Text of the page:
Sex Differences in Rat Intervertebral Disc Structure and Function Following Annular Puncture Injury

Grace E. Mosley, Robert C. Hoy, Philip Nasser, Timothy Kaseta, Alon Lai, Thomas W. Evashwick-Rogler, Michael Lee, James C. Iatridis

Research output: Contribution to journalArticlepeer-review

26 Scopus citations


Study Design.A rat puncture injury intervertebral disc (IVD) degeneration model with structural, biomechanical, and histological analyses.Objective.To determine if males and females have distinct responses in the IVD after injury.Summary of Background Data.Low back pain (LBP) and spinal impairments are more common in women than men. However, sex differences in IVD response to injury have been underexplored, particularly in animal models where sex differences can be measured without gender confounds.Methods.Forty-eight male and female Sprague Dawley rats underwent sham, single annular puncture with tumor necrosis factor α (TNFα) injection (1×), or triple annular puncture with TNFα injection (3×) surgery. Six weeks after surgery, lumbar IVDs were assessed by radiologic IVD height, spinal motion segment biomechanical testing, histological degeneration grading, second harmonic generation (SHG) imaging, and immunofluorescence for fibronectin and α-smooth muscle actin.Results.Annular puncture injuries significantly increased degenerative grade and IVD height loss for males and females, but females had increased degeneration grade particularly in the annulus fibrosus (AF). Despite IVD height loss, biomechanical properties were largely unaffected by injury at 6 weeks. However, biomechanical measures sensitive to outer AF differed by sex after 3× injury-male IVDs had greater torsional stiffness, torque range, and viscoelastic creep responses. SHG intensity of outer AF was reduced after injury only in female IVDs, suggesting sex differences in collagen remodeling. Both males and females exhibited decreased cellularity and increased fibronectin expression at injury sites.Conclusion.IVD injury results in distinct degeneration and functional healing responses between males and females. The subtle sex differences identified in this animal model suggest differences in response to IVD injury that might explain some of the variance observed in human LBP, and demonstrate the need to better understand differences in male and female IVD degeneration patterns and pain pathogenesis.Level of Evidence: N/A.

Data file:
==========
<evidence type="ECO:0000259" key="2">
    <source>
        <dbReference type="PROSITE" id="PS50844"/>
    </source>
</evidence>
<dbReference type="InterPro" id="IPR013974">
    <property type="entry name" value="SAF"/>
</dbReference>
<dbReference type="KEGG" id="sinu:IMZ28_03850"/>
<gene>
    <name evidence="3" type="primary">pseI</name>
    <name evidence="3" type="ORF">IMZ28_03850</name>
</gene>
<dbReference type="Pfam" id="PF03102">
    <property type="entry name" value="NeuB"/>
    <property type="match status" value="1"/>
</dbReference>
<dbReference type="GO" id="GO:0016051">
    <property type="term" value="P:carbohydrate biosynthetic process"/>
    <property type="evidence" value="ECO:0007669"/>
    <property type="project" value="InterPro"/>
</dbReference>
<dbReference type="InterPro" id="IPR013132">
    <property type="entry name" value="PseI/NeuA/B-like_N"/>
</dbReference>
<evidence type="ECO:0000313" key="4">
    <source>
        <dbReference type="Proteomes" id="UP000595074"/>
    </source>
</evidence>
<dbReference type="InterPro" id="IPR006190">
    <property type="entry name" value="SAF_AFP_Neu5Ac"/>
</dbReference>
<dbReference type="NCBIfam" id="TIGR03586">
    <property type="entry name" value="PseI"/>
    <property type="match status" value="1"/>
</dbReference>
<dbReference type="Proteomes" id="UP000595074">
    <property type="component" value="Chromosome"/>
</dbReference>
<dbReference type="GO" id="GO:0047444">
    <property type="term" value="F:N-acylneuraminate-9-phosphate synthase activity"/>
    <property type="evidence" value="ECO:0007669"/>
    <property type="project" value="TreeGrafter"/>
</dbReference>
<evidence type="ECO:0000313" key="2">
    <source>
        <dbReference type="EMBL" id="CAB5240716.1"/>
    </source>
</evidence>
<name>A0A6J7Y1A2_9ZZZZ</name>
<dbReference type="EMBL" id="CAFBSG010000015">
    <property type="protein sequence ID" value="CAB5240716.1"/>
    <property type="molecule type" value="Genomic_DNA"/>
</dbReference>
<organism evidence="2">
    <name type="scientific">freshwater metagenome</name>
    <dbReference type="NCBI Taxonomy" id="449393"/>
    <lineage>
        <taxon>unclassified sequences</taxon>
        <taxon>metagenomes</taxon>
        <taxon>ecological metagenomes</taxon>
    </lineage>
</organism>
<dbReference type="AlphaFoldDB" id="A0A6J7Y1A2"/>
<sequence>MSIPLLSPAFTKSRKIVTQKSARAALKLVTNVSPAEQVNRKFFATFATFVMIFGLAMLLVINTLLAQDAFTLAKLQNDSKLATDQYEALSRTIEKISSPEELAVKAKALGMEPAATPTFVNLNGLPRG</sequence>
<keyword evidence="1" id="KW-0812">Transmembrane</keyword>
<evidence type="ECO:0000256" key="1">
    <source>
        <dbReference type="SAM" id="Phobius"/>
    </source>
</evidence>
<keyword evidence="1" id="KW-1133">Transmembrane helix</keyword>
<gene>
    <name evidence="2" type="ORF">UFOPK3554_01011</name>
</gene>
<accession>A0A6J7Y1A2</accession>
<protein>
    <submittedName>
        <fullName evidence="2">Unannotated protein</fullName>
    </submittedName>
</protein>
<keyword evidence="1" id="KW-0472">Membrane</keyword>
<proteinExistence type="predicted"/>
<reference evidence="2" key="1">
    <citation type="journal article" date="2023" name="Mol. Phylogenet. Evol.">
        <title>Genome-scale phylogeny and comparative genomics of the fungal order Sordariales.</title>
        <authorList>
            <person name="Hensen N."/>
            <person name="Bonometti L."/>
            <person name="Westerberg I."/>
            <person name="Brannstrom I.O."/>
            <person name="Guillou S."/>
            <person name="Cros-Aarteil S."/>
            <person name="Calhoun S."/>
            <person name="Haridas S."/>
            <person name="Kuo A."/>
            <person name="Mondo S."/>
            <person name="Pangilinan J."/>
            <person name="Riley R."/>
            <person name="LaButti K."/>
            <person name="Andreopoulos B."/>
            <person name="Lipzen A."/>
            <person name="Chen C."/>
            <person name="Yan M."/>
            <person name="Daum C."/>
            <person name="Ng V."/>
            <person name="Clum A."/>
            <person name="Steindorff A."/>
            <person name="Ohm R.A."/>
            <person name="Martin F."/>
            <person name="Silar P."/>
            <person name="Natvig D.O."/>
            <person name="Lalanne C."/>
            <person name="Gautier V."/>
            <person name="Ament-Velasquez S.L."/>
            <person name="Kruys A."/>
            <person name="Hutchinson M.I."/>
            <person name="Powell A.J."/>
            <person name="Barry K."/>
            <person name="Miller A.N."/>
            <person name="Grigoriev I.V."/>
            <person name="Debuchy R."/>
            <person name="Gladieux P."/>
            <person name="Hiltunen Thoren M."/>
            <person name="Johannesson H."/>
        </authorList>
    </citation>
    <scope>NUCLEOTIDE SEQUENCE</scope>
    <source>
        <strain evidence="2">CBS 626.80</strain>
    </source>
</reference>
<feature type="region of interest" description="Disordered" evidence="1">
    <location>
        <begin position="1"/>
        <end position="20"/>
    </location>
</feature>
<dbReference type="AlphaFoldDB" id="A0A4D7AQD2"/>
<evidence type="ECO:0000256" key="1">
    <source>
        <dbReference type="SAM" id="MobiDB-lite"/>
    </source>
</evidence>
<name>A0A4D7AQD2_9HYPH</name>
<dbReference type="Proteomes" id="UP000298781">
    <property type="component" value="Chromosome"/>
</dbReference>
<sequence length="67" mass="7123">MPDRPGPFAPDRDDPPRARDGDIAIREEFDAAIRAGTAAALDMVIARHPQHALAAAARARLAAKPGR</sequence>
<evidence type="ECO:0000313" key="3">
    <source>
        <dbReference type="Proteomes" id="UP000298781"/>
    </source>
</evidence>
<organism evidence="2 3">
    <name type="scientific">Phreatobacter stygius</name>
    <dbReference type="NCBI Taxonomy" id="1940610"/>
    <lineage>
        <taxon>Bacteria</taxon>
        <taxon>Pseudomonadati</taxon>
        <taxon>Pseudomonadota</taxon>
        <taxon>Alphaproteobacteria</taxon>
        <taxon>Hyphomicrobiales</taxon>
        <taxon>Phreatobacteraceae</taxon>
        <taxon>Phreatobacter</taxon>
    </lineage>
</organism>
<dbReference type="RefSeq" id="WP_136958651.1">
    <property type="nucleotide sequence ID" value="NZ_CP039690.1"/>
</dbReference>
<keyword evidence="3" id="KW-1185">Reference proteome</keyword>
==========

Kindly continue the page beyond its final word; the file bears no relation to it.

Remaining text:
Original languageEnglish
Pages (from-to)1257-1269
Number of pages13
Issue number18
StatePublished - 15 Sep 2019


  • biomechanics
  • degeneration
  • fibrosis
  • immunofluorescence
  • intervertebral disc
  • rodent model
  • second-harmonic generation imaging
  • sex differences


Dive into the research topics of 'Sex Differences in Rat Intervertebral Disc Structure and Function Following Annular Puncture Injury'. Together they form a unique fingerprint.

Cite this